Calling her a danger to the community and potential flight risk, a Baltimore District Court judge refused to lower Bishop Heather E. Cook’s $2.5 million bail this afternoon.
“To me she represents a grave danger to the community,” said Judge Nicole Pastore Klein at a bailing hearing at the John R. Hargrove Sr. District Court Building on Patapsco Avenue.
“I cannot trust her judgement. . . She showed a reckless and careless indifference to life.”
The judge rejected a request by defense attorney Jose A. Molina to reduce Cook’s bail to $500,000 and allow her to return to an alcohol treatment program she had entered on December 28, the day after she hit bicyclist Tom Palermo, then fled the scene as he lay dying of massive head trauma.
As The Brew previously reported, Bishop Cook was staying at Father Martin’s Ashley, a drug and alcohol treatment center near Havre de Grace, following the public uproar after she was identified as the hit-and-run driver.
Last Friday, the state’s attorney’s office charged her with four felony counts, including manslaughter, fleeing the scene of an accident and driving drunk.
Cook, who was consecrated Bishop Suffragan of the Maryland Episcopal Diocese last September, had a blood-alcohol level of 0.22 over an hour after the crash – well above Maryland’s legal level of 0.08.
Hit, Run and Return
Judge Klein cited the bishop leaving the scene of the crash in denying a bail reduction. “She was a flight risk on that afternoon, she fled the scene,” Klein said.
“She returned,” Molina exclaimed.
“Prodded by individuals,” the judge shot back.
“Who knows,” the judge continued, “if that person [bicyclist Palermo] could have survived if she remained on the scene. Her behavior is erratic, it’s impulsive. I can’t trust that she’s going to remain at Father Martin’s Ashley.”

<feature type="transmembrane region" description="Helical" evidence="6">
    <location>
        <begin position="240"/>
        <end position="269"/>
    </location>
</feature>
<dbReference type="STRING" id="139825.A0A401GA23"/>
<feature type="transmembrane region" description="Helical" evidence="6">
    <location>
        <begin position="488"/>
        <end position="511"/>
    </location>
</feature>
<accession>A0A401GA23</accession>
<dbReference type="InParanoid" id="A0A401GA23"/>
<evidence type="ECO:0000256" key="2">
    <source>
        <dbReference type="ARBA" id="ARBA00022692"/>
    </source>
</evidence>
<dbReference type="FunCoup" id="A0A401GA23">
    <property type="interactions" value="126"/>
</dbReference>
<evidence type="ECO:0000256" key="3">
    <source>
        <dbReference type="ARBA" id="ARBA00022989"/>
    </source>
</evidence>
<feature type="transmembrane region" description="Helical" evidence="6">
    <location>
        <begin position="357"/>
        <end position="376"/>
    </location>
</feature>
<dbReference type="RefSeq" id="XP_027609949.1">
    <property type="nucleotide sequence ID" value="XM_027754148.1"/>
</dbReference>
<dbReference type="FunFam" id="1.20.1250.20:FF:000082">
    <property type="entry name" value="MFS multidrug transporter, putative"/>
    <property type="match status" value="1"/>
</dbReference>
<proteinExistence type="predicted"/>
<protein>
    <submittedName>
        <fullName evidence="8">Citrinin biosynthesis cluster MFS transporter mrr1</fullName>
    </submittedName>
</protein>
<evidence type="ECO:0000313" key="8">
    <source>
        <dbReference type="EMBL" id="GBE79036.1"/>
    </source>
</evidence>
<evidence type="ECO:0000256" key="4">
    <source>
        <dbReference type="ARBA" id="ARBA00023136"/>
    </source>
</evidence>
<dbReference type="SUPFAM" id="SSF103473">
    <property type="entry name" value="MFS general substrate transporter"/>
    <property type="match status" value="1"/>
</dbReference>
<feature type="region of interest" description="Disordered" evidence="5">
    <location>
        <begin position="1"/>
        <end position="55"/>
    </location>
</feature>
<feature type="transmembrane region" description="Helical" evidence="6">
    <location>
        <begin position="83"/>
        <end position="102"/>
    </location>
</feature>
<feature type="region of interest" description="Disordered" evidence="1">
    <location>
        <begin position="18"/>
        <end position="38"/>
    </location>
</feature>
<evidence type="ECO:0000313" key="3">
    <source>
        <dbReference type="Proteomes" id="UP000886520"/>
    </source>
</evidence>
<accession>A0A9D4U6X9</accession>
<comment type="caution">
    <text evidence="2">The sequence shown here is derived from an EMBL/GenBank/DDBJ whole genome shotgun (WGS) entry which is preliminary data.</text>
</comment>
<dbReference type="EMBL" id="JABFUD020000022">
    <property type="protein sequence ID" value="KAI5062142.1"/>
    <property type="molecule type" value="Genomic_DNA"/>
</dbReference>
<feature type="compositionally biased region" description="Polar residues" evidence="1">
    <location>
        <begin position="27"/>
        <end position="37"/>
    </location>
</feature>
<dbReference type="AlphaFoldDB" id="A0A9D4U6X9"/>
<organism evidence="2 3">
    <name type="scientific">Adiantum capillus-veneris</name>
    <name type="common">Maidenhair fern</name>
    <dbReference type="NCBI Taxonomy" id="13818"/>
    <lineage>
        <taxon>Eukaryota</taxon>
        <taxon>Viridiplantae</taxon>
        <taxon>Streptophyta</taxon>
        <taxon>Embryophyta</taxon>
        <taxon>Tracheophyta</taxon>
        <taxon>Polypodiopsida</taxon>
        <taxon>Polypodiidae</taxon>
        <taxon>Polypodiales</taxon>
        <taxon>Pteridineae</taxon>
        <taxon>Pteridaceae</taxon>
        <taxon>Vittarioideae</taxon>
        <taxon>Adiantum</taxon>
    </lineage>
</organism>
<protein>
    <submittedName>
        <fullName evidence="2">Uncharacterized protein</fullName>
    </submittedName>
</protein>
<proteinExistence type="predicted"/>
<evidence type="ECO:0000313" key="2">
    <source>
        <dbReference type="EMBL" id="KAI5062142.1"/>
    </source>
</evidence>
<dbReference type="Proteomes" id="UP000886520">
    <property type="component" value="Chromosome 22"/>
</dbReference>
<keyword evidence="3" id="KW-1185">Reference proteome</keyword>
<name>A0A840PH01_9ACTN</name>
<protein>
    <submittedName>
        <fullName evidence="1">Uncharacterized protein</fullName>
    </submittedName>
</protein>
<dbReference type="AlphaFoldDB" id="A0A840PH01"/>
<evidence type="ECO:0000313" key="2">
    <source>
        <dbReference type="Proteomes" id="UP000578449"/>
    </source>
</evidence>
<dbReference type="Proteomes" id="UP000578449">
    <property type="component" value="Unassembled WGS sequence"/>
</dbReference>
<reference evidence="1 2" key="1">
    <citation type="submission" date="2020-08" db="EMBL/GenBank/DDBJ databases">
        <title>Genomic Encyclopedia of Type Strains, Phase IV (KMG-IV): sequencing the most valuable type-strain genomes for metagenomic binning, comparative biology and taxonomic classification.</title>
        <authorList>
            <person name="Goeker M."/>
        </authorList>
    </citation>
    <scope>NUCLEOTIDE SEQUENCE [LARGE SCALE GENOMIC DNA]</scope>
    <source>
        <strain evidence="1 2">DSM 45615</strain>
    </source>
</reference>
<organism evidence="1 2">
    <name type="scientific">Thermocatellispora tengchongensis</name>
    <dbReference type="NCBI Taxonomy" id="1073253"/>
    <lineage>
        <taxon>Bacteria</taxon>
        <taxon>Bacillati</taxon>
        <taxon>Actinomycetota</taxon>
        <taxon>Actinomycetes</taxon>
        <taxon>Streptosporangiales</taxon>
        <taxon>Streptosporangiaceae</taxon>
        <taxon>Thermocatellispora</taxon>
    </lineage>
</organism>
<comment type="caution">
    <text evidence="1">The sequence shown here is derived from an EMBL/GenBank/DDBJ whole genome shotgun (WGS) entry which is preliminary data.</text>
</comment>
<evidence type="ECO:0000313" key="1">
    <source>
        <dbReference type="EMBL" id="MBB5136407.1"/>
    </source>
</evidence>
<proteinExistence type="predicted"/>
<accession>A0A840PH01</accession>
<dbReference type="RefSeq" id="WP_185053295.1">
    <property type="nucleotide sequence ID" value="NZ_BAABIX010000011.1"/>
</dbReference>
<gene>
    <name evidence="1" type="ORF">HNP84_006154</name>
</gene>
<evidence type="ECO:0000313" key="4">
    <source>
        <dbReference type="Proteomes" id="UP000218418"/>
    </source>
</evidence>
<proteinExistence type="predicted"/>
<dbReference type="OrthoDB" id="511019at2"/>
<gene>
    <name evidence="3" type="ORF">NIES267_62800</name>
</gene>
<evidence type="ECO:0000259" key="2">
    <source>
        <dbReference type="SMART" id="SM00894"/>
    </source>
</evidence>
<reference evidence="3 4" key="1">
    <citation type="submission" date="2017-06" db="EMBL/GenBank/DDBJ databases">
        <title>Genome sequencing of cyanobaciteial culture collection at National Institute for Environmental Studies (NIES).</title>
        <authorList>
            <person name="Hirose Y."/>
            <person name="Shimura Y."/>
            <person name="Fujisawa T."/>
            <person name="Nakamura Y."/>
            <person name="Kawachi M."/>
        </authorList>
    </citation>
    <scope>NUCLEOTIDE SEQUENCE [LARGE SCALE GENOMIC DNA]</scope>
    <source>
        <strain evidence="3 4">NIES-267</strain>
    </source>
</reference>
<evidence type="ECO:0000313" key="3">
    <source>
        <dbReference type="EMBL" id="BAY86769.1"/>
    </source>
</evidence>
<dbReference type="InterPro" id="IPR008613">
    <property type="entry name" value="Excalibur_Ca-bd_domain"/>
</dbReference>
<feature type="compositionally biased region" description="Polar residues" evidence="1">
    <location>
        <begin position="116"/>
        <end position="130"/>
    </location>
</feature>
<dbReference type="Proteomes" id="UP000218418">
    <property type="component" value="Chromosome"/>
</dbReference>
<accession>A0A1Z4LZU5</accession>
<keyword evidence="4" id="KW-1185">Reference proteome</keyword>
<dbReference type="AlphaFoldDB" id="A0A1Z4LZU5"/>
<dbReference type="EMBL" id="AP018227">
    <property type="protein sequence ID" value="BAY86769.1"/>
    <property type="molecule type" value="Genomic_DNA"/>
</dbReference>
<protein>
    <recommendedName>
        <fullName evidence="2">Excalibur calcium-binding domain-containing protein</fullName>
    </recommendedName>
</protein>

Bishop Cook watched the proceedings via a video screen linkup from the City Detention Center where she has been held since Friday. She wore light-colored prison-issued clothes and kept her hands on her lap as she answered “yes” to a series of routine questions.
Although the bishop made no substantive statement at the hearing, her lawyer told the judge that “she does admit to an alcohol problem.”
Molina asked Klein not only to reduce the bail – which is abnormally high for a traffic fatality case – but to allow Cook to stay at a residential alcohol treatment center or in home detention prior to a trial (a February 6 trial date has been set, but is likely to change).
Molina said the bishop would surrender her driver’s license and would promise not to drive.
Assistant state’s attorney Kurt Bjorklund emphasized the circumstances of the crash as well as the aftermath in his statement.
Noting that Cook was texting before she swerved and hit Palermo, Bjorklund said, “Essentially she was blind driving down the road.” She never applied the car brakes before she struck Palermo, who was in a designated bike lane on Roland Avenue.
The impact of the crash threw the 41-year-old father of two onto the car’s hood and against the windshield, partly shattering the glass, before he fell back onto the road, according to prosecutors.
Cook drove away without calling 911 or checking on the man’s condition, returning only after “she was told by several people to return to the scene,” Bjorklund said.
Officials at the Episcopal Diocese said Cook called a top-ranking priest, who instructed her to go back to the crash site where she surrendered to police and was released several hours later.